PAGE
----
<D <M <Y
Y> M> D>

: Blargh. My best current guess is that the JPGs are in some undocumented format proponented (that's not a word) by a company called Pegasus, which company is helpfully mentioned on the box the CDs come in. Dan from Be says that the data might be encrypted somehow. That'd be all I'd need.

I think that there are two factions within Be locked in a low-grade sort of mortal combat; one consisting of people with dull American names like Mike and Dan; and the other consisting of people with European names like Jean-Louis and Benoît, and that this internal struggle is what gives the BeOS its distinctive flavor. One day one side will triumph over the other, everyone on the losing side will change their name, and the BeOS will be altered forever.

: That last entry was not intended to offend anyone at Be. The people at Be can take it, I know, so I guess this entry is to stave off anyone who thinks they need to be offended for the people at Be.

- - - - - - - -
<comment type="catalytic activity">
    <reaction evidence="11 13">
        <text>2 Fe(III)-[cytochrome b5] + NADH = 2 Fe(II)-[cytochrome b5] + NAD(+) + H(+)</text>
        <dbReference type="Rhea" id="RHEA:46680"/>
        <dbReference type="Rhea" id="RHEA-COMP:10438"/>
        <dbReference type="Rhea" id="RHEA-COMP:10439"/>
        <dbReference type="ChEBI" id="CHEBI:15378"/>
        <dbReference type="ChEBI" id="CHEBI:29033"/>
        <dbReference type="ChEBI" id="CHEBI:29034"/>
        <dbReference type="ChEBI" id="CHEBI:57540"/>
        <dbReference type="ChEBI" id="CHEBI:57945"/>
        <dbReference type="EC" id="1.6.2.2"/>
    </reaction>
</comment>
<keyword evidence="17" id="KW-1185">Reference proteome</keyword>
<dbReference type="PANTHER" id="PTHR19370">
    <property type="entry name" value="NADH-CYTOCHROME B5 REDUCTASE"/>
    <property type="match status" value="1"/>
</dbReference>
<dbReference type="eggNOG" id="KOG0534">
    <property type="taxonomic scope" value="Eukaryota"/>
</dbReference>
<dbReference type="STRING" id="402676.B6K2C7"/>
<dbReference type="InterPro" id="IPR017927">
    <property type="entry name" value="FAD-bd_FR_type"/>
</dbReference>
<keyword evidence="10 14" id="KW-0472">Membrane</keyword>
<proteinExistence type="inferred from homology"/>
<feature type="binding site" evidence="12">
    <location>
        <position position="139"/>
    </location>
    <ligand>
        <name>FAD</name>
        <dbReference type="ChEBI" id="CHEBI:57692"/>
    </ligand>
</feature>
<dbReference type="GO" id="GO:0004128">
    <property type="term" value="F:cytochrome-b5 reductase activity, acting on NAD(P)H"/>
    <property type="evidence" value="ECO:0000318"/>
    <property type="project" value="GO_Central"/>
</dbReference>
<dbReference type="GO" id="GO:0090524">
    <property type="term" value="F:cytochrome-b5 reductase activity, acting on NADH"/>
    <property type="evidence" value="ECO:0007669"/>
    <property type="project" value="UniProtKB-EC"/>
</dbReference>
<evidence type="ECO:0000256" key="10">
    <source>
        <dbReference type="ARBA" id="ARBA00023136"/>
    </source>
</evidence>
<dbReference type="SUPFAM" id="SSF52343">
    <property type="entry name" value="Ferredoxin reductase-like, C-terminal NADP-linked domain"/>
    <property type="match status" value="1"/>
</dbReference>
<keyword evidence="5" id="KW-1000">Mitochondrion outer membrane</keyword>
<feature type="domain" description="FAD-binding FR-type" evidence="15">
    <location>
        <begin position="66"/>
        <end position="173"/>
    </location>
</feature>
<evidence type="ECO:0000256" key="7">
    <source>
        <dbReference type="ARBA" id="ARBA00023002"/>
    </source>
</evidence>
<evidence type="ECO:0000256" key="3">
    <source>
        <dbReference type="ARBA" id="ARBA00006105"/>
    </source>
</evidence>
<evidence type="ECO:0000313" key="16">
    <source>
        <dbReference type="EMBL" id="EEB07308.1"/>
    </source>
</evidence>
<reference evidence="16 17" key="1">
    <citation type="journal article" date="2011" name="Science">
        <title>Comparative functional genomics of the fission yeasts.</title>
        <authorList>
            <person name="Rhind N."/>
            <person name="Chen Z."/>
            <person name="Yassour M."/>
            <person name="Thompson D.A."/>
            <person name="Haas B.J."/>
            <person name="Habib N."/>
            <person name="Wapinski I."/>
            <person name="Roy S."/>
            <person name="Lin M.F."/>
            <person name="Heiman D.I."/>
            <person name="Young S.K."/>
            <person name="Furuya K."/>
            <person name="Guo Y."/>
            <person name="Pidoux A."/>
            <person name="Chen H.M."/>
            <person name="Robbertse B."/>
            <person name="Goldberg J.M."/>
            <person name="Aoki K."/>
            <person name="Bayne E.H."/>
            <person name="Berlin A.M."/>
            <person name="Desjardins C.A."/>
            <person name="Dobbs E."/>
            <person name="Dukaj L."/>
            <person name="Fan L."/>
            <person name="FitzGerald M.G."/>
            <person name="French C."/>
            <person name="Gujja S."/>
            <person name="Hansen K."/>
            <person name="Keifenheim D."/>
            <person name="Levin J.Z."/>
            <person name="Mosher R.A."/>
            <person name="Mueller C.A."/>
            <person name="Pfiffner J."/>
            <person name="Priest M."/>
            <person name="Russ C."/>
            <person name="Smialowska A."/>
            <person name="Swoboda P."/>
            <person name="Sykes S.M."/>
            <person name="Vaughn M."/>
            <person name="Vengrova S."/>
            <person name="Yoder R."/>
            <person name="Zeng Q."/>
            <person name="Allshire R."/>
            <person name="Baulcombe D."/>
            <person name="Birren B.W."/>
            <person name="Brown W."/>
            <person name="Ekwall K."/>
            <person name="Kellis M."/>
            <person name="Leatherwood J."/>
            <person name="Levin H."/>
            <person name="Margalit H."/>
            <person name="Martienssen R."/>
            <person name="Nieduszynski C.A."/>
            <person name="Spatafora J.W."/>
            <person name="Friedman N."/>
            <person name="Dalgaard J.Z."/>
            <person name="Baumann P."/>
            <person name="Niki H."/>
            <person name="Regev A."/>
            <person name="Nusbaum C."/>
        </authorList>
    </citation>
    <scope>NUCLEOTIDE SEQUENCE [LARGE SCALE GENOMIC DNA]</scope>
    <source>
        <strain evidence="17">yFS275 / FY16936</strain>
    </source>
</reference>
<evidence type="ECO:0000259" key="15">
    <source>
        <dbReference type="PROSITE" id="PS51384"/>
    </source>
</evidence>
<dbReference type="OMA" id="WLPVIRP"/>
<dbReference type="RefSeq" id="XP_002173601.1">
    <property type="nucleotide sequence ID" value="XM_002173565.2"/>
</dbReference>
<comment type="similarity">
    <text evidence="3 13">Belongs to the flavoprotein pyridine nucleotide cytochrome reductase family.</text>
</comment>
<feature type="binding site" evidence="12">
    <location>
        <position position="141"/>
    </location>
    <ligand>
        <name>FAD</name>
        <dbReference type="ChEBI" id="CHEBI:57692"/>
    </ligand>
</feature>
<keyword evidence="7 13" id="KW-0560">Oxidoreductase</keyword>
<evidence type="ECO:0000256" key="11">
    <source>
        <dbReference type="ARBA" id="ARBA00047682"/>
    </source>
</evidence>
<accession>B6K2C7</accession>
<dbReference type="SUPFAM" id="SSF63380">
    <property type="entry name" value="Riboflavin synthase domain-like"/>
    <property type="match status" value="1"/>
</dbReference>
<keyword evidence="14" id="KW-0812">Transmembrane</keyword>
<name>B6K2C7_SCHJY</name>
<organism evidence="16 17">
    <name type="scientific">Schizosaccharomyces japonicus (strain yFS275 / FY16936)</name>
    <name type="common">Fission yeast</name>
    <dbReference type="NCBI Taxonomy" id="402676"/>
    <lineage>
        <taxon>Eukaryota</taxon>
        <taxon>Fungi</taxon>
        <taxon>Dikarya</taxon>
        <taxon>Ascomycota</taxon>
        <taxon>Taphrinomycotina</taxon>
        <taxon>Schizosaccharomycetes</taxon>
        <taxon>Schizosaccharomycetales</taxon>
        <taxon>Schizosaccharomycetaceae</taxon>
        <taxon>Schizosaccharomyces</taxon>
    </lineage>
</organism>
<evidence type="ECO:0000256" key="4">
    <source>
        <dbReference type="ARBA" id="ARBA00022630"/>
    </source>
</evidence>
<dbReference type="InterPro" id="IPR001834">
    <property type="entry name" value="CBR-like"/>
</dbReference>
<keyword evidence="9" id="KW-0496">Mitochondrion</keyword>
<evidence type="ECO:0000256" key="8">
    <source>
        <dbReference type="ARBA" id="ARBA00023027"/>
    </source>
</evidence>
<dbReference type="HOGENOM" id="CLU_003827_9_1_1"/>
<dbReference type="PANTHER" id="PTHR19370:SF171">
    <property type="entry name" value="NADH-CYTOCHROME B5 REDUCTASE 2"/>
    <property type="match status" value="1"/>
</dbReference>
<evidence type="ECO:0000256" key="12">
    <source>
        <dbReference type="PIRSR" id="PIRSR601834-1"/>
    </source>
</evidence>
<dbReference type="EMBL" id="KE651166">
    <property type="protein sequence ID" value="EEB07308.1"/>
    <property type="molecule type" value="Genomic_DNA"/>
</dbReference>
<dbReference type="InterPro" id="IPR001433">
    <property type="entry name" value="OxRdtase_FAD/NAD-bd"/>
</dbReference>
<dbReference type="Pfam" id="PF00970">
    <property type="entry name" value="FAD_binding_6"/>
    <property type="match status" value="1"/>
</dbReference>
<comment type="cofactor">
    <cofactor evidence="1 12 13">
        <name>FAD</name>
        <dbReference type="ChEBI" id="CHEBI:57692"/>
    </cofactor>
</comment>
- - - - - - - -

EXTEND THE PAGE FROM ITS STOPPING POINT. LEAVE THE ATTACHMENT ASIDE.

: LUGFest LUGFest. LUGFest eighty-niiiine. LUGFest LUGFest.

: OK, the mystery is solved. One byte of the JPEG was obfuscated; adding 16 to it fixed the whole file. Only problem is, the files on the CD are encoded using arithmetic coding, a Super-Huffman-Coding technique which is patented by IBM. According to the data compression FAQ, this technique offers 5%-10% greater compression than the normal Huffman coding technique. Well, I (or my mother) may have been bilked out of $70, but at least I learned a lot about the JPEG file format.


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